Copeland Hall

Copeland Hall is on the west side of the Van Vleet Oval, midway between the Centennial Arches and the Bizzell Library. Dr. Copeland made great contributions to the University through his work in the field of Journalism. This is one of many historical markers placed on campus to inform visitors of those who helped shape the university and the buildings and fountains named in their honor.

On Journalism Day, March 16, 1961, Dr. George Lynn Cross announced that the Journalism Building, first occupied in 1958, would be named Copeland Hall in honor of Dr. Fayette Copeland. As director of the School of Journalism, Copeland dedicated forty years of his life to the University.

Born in Wise County, Texas, Copeland was a descendant of a Northern schoolmaster who migrated to Fort Bend County, Texas in 1835, and as tradition has it, established one of the first schools along the Brazos River. Following his example, Copeland became one of four students who transformed the semi-weekly University Oklahoma into the Oklahoma Daily in 1916. He served as editor of the Daily in 1917 and edited the 1919 Sooner yearbook. These publications went on to gain national recognition, with the Daily receiving five top national awards from 1989 to 2010. The Sooner yearbook has been honored with national awards numerous times from 1984 to 2010.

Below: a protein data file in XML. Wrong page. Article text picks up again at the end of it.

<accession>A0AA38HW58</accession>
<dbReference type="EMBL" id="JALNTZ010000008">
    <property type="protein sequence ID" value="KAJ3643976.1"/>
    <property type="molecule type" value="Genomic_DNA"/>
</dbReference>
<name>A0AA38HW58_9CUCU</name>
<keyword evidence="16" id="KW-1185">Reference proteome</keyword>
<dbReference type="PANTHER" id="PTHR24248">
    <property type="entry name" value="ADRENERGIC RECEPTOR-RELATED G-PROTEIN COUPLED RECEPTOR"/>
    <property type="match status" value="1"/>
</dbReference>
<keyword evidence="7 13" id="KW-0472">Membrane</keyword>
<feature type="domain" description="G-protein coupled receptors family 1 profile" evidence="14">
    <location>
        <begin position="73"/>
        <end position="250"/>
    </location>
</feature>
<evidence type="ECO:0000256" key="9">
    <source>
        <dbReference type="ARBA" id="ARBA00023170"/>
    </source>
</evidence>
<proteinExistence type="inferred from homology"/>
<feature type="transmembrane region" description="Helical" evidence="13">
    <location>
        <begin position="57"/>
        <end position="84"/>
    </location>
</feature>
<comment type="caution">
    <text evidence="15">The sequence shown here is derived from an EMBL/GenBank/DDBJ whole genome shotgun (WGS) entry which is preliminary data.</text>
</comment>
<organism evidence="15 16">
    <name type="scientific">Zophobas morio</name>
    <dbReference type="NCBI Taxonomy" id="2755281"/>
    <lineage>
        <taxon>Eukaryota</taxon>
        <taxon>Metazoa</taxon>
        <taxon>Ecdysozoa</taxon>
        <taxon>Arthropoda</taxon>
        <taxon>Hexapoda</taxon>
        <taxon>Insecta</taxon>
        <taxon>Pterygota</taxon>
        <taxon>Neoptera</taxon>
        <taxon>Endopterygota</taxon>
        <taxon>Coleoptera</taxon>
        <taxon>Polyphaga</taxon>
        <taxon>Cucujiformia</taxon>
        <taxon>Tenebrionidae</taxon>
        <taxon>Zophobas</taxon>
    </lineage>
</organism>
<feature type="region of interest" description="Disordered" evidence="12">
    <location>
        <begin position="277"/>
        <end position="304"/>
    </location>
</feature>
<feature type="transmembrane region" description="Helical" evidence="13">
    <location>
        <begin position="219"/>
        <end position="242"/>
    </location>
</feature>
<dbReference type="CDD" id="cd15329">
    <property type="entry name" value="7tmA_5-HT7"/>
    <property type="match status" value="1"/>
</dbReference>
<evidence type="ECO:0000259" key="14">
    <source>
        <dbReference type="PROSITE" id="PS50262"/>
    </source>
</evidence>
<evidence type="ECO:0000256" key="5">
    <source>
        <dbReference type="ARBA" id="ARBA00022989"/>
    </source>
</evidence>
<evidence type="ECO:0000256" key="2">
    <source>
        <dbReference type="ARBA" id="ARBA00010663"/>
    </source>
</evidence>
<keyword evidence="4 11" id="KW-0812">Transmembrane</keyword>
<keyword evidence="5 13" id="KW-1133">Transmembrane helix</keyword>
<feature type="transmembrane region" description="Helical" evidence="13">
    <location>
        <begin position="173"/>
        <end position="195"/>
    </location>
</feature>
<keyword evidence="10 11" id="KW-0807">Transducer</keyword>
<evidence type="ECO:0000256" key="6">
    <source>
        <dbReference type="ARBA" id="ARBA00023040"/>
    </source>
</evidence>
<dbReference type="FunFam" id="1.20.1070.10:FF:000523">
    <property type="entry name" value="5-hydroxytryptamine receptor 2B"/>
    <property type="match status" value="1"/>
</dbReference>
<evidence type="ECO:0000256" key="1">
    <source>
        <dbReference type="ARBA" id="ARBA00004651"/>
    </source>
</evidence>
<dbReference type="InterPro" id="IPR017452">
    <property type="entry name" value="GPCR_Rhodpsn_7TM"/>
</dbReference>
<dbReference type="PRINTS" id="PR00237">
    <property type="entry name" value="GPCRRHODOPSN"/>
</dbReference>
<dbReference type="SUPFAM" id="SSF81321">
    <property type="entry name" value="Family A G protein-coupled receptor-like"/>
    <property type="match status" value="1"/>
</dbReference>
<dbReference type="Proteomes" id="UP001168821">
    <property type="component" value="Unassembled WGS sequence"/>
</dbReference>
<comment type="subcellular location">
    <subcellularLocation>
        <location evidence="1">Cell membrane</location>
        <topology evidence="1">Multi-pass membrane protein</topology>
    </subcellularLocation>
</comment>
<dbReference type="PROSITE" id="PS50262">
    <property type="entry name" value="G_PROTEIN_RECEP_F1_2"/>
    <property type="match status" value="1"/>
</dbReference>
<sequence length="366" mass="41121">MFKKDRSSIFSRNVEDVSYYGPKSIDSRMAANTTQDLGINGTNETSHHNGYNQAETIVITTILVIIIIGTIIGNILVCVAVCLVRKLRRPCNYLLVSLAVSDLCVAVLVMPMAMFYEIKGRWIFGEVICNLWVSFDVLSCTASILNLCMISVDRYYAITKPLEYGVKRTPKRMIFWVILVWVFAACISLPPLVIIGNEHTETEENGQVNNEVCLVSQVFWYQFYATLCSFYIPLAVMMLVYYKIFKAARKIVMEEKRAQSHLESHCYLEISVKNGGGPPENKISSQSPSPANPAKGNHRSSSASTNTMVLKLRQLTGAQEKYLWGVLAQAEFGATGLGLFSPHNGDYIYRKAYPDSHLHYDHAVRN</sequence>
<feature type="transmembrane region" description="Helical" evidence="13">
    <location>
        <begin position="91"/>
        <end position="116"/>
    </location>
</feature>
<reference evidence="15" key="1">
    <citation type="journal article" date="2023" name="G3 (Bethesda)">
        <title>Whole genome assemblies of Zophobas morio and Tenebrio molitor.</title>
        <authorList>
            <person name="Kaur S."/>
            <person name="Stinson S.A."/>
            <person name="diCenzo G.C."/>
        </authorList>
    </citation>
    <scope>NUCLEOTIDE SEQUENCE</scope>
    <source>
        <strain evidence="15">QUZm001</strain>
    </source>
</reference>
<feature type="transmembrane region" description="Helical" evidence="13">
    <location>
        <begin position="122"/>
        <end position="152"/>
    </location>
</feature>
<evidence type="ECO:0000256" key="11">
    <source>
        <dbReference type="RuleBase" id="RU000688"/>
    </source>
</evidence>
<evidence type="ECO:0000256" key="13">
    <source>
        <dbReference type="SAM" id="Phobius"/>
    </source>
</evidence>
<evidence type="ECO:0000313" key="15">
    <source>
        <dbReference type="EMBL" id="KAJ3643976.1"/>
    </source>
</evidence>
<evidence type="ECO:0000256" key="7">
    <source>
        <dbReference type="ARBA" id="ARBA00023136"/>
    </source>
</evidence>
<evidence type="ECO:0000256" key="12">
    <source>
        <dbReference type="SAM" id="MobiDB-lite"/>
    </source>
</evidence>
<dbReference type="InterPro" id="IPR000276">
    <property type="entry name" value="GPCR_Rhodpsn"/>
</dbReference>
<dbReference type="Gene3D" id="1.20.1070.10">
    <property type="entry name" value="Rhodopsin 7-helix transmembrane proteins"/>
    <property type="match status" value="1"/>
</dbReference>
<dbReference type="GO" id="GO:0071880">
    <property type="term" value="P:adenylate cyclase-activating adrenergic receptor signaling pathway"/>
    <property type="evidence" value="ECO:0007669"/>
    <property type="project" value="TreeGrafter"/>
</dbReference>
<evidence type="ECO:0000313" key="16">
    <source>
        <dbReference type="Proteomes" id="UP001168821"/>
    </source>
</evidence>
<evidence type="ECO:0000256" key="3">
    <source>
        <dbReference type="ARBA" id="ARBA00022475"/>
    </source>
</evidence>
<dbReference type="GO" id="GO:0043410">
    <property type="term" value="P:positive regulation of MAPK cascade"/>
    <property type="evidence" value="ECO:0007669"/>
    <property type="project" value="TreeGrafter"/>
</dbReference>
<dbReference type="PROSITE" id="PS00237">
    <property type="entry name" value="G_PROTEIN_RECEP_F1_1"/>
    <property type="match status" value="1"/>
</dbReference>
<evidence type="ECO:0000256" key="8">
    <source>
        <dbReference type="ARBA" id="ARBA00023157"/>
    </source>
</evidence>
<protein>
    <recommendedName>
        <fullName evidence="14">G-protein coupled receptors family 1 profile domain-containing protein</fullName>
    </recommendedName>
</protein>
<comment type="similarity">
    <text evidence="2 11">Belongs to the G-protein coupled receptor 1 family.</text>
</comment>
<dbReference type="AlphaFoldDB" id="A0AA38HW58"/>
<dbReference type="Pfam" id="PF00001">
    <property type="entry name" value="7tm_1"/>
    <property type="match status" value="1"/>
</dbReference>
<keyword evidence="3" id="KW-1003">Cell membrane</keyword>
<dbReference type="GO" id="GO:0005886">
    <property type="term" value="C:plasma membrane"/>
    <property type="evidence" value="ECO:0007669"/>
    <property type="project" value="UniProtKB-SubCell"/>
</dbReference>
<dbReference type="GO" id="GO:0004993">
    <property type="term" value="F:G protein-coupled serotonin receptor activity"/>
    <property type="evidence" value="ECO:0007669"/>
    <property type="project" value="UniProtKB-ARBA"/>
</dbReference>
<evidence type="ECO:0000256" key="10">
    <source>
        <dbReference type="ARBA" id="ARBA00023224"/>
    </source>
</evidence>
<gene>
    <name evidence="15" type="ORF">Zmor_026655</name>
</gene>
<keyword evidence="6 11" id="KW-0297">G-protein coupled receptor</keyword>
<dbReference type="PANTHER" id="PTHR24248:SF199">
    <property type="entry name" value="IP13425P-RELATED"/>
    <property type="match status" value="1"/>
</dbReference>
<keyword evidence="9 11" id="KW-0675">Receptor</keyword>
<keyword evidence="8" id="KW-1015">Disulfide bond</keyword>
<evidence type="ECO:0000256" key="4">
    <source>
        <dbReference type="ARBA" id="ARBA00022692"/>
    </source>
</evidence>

Copeland received his BA in Journalism from the University of Oklahoma in 1919 and returned to the University in 1921 as Publicity Director for the extension division. In 1924, Copeland became Assistant Professor of Journalism and Publicity Director of the University. In 1936, he was granted a leave of absence to complete his MA in Journalism and English at Louisiana State University. During World War II, 1941-1945, Copeland served as University counselor of men and became a Full Professor in 1945.

In 1947, Copeland was appointed director of the School of Journalism. He spearheaded the drive for the building that now bears his name and was considered father of the scholarship program for journalism students. Dr. Cross summed up Copeland's efforts when he explained, "This home of the School of Journalism is a monument to the initiative, industry, and enthusiasm of Fayette Copeland, a fine administrator and a great teacher."



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